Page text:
On a practical note too, DS got ill all the time when he first started childcare. That meant DH and I had to take off lots and lots of time which was not popular with work. A granny would have been perfect for times when it was just a feverish cold.

When I joke about being able to eat lunch, that's because I have been back at work nearly two years and so it is normality now for my family. So I can see the really good things about work along with the bad. I quite understand that when you first go back and feel very emotional, it doesn't feel like that.

Lots and lots and lots of people work and have kids. I know almost no-one who can afford to be a SAHM or part time. Or the people who started off part time have decided to increase hours as their kids get older.

Of course it IS terribly terribly sad to leave your baby when you love them so much. Remember though this may not be forever. Your DH may get a new better paid job in six months. You may have another child. You may get a new part time job. I am a working mum right now but perhaps not forever. So that is also something to remember.

deXavia Thu 01-Nov-12 07:08:47

I absolutely agree its harder on you than your baby. The first few weeks will be so tough but it gets easier, the routines get established and you work out how to make your time together special. Keep talking on here - there is so much support you can get if you suffer any wobbles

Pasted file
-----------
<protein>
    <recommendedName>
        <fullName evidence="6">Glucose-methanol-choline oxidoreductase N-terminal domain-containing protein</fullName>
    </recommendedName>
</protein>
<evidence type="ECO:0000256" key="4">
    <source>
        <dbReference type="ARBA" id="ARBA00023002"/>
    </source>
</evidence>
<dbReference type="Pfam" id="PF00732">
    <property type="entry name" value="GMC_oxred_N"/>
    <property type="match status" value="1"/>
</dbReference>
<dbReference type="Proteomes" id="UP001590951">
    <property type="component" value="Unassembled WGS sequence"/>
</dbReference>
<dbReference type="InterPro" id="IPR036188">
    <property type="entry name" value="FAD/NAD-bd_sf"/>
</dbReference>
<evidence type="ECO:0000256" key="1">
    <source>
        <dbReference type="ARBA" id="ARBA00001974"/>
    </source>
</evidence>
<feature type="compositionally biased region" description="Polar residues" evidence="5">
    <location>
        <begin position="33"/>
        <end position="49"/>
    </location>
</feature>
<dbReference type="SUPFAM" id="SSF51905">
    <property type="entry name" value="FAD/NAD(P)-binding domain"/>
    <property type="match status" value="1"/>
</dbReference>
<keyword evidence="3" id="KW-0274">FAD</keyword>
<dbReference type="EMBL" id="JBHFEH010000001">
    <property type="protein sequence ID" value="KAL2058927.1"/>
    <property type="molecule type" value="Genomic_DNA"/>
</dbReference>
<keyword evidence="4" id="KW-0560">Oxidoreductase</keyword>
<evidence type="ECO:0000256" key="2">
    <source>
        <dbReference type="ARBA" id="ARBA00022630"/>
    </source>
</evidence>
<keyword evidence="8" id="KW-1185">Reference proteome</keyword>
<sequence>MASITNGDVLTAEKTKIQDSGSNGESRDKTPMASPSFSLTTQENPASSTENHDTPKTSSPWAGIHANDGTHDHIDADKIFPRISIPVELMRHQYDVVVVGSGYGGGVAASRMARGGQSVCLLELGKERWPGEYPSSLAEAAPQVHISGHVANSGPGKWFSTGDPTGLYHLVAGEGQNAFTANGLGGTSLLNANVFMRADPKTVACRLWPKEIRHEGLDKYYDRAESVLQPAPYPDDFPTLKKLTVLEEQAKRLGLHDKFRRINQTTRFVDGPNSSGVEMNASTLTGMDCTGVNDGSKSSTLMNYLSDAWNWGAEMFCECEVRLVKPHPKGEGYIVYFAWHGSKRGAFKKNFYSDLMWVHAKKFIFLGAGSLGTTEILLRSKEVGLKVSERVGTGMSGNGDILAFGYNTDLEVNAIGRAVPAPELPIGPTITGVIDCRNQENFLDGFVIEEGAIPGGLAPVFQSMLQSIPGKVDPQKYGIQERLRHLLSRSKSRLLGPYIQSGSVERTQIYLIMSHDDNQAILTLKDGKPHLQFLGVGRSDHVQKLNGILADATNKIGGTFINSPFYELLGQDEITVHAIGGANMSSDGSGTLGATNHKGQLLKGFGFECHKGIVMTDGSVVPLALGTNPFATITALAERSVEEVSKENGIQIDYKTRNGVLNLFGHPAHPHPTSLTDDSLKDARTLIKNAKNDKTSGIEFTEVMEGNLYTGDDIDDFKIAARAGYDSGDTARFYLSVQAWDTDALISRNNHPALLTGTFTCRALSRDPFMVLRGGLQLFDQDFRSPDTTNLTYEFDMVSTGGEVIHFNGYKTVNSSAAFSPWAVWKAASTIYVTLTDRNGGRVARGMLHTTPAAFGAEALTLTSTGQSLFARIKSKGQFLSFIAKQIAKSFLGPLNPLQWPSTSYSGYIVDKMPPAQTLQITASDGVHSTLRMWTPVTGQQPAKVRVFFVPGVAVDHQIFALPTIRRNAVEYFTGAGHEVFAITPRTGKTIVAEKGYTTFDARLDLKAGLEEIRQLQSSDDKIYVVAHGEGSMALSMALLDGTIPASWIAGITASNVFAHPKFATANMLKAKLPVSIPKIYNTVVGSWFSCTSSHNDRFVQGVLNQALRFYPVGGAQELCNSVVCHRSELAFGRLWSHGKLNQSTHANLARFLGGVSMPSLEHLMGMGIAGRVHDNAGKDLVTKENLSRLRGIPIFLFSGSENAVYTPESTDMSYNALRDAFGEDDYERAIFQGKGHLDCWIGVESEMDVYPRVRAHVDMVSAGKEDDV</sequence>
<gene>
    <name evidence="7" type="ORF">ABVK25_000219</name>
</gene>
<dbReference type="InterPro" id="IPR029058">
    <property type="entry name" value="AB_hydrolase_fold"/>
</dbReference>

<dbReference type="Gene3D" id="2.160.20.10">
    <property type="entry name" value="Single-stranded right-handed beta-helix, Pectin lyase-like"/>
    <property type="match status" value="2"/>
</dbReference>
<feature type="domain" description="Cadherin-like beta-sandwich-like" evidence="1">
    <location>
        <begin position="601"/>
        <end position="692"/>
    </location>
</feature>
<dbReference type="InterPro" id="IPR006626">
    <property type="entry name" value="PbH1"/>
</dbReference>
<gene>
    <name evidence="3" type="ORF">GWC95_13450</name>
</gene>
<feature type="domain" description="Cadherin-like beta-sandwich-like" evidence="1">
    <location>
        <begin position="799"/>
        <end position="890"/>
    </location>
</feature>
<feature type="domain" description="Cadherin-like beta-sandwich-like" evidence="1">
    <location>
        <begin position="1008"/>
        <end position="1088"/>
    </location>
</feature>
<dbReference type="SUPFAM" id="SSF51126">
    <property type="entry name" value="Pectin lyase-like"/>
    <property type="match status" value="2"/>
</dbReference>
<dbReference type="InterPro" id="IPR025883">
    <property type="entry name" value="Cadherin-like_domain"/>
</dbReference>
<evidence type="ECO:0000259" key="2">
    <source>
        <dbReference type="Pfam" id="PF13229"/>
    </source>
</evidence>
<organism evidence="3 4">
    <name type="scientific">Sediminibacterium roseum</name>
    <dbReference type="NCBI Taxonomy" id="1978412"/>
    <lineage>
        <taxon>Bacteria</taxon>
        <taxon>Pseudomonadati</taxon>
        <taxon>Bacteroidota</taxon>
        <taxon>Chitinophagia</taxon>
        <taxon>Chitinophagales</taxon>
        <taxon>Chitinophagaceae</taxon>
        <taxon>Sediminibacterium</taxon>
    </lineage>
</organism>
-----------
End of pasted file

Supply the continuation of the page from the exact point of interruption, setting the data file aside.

LoveYouForeverMyBaby Thu 01-Nov-12 18:13:00

Thank you all, your very kind words and support have been lovely to hear. I just hope the reality isn't as bad as my imagination. Definitely very lucky to have mil help with childcare.

beanandspud Thu 01-Nov-12 22:45:30

Honestly, the first few weeks are really hard but it does get easier and lots of us do it. I read 'How to be a great working mum' but found it quite patronising [I am happy to post you my copy if you PM me though].

Agree with the others that the first few weeks for us were full of illness but DS was at nursery rather than with family.